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Travel Log

Just for kicks, and because I’m a little too tired to write anything deep and meaningful, here is a travel log for our journey from yesterday.

2:30 AM – My daughter wakes up, convinced it is time to get going to see “Mimi” (her grandmother). No amount of reassuring, scolding or threatening will make her go back to sleep.

3:00 AM – Aileen and I give up, figuring that if we are going to be awake, we may as well be awake and driving.

3:40 AM – We pull out of the driveway and make a critical decision. Instead of taking the Detroit route, as we had planned, we will take the Buffalo route. It is a new route but one which promises to be less-boring than the terribly uninteresting drive through London, Windsor, Detroit and Northern Ohio. Instead we will cross the border in Buffalo, head to Cleveland and cut across Ohio diagonally towards Cincinnati.

3:41 AM – My daughter says, “I’m gonna puke!” We assure her that it would be a very bad idea.

4:40 AM – Almost at the border, we pass a road called Sodom Road. I wonder aloud who came up with that name.

4:49 AM – We cross the border. The guard asks us our citizenships, where we are going, how long we will be in the United States, whether I own the vehicle I’m driving, whether we are driving or flying and what we will be leaving in the United States. Finally he says, “okay” and nods his head in the direction of America. I assume this means we can go.

5:04 AM – I note that there are several planks lying in the road. They look like they are about a half-inch thick, a foot wide and several feet long. A few of them are whole, while others are smashed into pieces. For the next hour I am continually dodging these planks, sometimes successfully, sometimes not, that had obviously flown off the back of a trailer driven by a trucker who was unaware that he was leaving his load all across Northern New York.

6:06 AM – Immediately before we cross into Pennsylvania, we pay a $2.10 toll for the privilege of driving in New York. I give my wife a high-five, a bizarre tradition we began many, many years ago for every time we cross a state border. Neither of use remembers how it started or why we do it. Both kids are fast asleep.

6:49 AM – We pass into Ohio. High fives all around. Soon after, the children wake up. Aileen reads me a chapter of a biography of Rick Warren that had shown up in the mail the day before. I remark on my love for review copies of books and on the ability of some authors to write so much based on so little fact.

8:14 – 8:28 AM – We pull off the highway to refuel ($28.00) and use a rather nasty bathroom in a gas station. So far we have driven 460 kilometers. After we hit the highway, I put on a CD reading of The Life of David Brainerd by Jonathan Edwards (Part one of three). Aileen and I soon engage in discussion on the Puritan-tradition’s love of introspection and how much deeper their knowledge of God was than the average Christian’s today. We also decide that Brainerd may have been riding the “highs too high” and subsequently the “lows too low.”

9:50 AM – About 30 minutes north of Columbus, Ohio, traffic stops dead. Over the next few minutes, we inch forward and begin to see cars pulling across the median and heading back in the opposite direction. We decide to hang-tight for the time-being, since we have no idea where we are, and while we are not moving, at least we’re not lost. I pull out the biography of Rick Warren and read the final two chapters.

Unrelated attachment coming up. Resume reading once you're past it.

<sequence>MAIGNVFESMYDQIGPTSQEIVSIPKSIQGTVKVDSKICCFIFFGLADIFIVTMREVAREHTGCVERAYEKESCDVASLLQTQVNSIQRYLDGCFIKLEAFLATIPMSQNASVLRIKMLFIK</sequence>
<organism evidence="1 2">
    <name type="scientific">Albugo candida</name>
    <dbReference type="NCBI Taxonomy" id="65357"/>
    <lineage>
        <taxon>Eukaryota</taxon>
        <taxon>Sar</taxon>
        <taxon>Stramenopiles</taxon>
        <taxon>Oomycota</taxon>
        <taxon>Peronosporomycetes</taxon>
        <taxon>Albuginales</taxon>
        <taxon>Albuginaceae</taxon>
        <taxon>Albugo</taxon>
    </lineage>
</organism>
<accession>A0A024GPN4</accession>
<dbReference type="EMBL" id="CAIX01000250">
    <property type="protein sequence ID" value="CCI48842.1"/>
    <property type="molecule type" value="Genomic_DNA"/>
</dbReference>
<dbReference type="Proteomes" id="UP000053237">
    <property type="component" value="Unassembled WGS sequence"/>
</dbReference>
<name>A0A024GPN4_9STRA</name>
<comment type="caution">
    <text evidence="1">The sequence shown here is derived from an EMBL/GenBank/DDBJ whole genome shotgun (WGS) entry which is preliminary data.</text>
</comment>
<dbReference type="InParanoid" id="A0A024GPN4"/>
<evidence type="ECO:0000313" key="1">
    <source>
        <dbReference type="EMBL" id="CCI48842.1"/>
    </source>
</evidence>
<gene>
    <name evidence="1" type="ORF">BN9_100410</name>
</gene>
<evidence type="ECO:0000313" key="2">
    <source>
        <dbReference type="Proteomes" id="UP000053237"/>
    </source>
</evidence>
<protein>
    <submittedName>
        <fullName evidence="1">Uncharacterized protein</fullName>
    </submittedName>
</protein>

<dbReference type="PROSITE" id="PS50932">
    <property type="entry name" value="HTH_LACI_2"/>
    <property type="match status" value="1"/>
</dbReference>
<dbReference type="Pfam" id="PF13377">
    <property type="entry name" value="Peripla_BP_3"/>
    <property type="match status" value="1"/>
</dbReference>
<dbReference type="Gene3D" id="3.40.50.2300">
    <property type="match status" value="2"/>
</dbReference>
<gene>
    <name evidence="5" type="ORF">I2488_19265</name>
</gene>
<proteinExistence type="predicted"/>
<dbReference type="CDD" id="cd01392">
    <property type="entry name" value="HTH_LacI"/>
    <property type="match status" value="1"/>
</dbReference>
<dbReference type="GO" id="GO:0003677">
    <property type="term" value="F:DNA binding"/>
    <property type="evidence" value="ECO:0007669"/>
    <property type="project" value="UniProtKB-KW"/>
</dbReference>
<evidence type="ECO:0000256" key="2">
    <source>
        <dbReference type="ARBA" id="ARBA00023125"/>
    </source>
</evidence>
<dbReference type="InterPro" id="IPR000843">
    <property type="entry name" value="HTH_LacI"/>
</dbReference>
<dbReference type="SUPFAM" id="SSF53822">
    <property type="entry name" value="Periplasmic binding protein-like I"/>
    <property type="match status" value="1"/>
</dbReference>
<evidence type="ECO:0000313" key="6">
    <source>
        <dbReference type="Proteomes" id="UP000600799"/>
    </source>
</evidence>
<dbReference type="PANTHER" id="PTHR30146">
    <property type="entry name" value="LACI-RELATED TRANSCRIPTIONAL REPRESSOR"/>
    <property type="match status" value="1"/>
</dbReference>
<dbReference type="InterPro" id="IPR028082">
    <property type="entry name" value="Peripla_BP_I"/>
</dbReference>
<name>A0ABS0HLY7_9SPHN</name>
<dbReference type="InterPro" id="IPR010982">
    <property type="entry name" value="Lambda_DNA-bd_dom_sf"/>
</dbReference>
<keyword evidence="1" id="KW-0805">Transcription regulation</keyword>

10:14 AM – A woman in the car behind us tells us that there was a shootout on the highway ahead and that an officer is down. We note that no cars are coming from the opposite direction, so that the highway must be shut down in both directions. A few more people turn around and head back – we stay put.

10:52 AM – Almost exactly one hour after stopping, a female trucker who had tried to cross the median but gotten hopelessly stuck, tells us that the police are warning that the highway will be closed for the next three to four hours. She gives us directions on how to bypass the section of highway. We successfully cross the median, drive back one exit, and take a detour through a beautiful section of rural Ohio. We estimate that the entire debacle cost us close to two hours.

12:04 – 12:36AM – We stop for lunch at what must be the Southern-most Tim Horton’s restaurant in America. We eat at ham sandwiches at the picnic tables outside and do not spend any money. Before hitting the highway we once more stop to satisfy the van’s insatiable thirst for gasoline.

2:02 AM – We cross the bridge in downtown Cincinnati, thus crossing into Kentucky. High-fives follow. We bemoan the fact that we are now running almost two hours later than we had anticipated, but feel guilty for fussing, knowing that a police officer has been shot in the line of duty.

4:44 PM – We cross into Tennessee, not having stopped in Kentucky. High fives, etc. We put on a Jamie Soles CD for the children.

5:34 – 6:14 PM – We stop at a Chik-Fil-A restaurant in Knoxville and enjoy the chicken and waffle fries. As is our tradition, we bemoan the fact that this particular chain has not made its way far enough to the north. The kids spend a few minutes playing in the playground area. My daughter gets stuck, so Aileen has to climb into the playground. We top up with fuel and hit the road, hoping that we will not stop again until we reach Atlanta. We put on some silly children’s tapes that are surprisingly entertaining, even to the adults.

7:52 PM – We skirt around Chattanooga and cross the Georgia border. This will be the final high-five of the journey.

8:49 PM – We finally exit the I-75.

8:54 PM – We arrive at my parent’s house, safe and sound. Total time of the journey is 16 hours, 14 minutes. The total distance works out to be 1478 km.

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